The "Land of Snows," the place we know as Tibet, was the mysterious "forbidden land," during much of western expansion. Even so, strange stories occasionally leaked out through various world travelers - some commercial adventurers, others fervent missionaries trying to spread the gospel in the East - some as early as the late Middle Ages, Tibet was said to be a place of magic, where strange powers were manifested by ancient lamas who, in the western view, acted more like primitive shamans than the sophisticated Buddhists they now appear to be. That remote part of the world witnessed a struggle between Europeans powers, especially Russia and England for control of this “roof of the world.”
The Europeans, pushing rationalism, colonialism, and commercialism world-wide, saw much of Asian religion as mere superstition, yet individual world travelers were fascinated by legends that showed human life with another, unsuspected dimension to it, something beyond mere political or commercial power, and yet not a theistic religion in the western sense. So, while our scientists and our leaders scorned mystery and magic, ordinary people, just as now, eagerly sought every wispy trace of it.
The Shambhala story, in contrast to western utopias, has deeper and more ancient roots than either the political or religious communities that came to the New World. The name "Shambhala" comes from ancient Tibetan legends about an enlightened kingdom that was believed to exist some time in the past and either disappeared or, because of the materialism of this age, become invisible. Some versions express a belief that Shambhala will return some day, led by a victorious warrior who will conquer the forces of darkness. James Hilton read some of this history before he wrote Lost Horizon, with its Shangri-La.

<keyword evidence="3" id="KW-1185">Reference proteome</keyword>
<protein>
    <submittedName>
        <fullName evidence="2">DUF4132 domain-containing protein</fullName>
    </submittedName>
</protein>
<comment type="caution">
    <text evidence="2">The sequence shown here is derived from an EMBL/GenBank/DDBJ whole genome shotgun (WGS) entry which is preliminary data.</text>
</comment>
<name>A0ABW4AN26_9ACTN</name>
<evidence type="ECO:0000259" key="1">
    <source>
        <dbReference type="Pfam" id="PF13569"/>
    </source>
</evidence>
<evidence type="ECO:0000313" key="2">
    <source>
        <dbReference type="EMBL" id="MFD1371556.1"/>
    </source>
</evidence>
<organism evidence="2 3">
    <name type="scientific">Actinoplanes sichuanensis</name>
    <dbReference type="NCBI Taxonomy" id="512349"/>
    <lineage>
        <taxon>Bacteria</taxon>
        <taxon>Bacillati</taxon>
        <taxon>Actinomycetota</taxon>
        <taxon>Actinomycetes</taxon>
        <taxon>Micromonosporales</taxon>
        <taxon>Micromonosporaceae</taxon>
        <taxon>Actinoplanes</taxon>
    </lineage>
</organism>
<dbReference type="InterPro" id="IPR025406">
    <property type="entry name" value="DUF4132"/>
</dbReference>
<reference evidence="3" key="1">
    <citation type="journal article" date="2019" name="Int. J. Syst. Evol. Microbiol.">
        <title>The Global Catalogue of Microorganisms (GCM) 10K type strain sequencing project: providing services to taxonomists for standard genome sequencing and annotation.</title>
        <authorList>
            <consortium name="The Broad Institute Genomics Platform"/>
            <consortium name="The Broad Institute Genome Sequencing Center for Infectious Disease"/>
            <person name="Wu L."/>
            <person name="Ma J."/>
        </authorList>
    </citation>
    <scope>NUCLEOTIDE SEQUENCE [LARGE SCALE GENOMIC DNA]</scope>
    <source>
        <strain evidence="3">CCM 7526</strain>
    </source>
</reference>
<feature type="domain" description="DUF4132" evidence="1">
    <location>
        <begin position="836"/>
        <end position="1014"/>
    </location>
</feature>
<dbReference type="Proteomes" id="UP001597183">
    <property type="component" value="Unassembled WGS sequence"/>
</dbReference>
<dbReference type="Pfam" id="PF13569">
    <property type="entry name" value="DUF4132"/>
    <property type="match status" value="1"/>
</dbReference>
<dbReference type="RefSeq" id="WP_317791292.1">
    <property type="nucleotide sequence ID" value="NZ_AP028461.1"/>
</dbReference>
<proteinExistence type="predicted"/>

Hilton, in a curious addition to the legend, westernized the story. If you have seen that movie, you may recall that the founder of Shangri-La, a country buried somewhere deep in the mountains that run through and around China and Tibet, was a Benedictine monk who had come to convert the Tibetans to Christianity. The hero of the story, 'Glory' Conway, is a westerner who has been hand-picked to be the new leader. Curiously, this vision of an enlightened world reflects western beliefs during Hilton's day, that the East is even incapable of starting or running its own utopias.
The original Shambhala stories have come down through a number of traditions preserved in Tibet. The version most commonly accepted by Tibetans identifies Shambhala with the Kalachakra tantra, one of the commonly held tantras among all of the Buddhist lineages of Tibet. Other traditions lead us to think that the Shambhala legends may be older than Buddhism in Tibet, that they have a common source among countries as diverse as Iraq, Afghanistan, Persia, China, and even Siberia. However, the main story is similar in meaning whatever the source. This kingdom once existed and preserved within it the very highest possibilities of being human.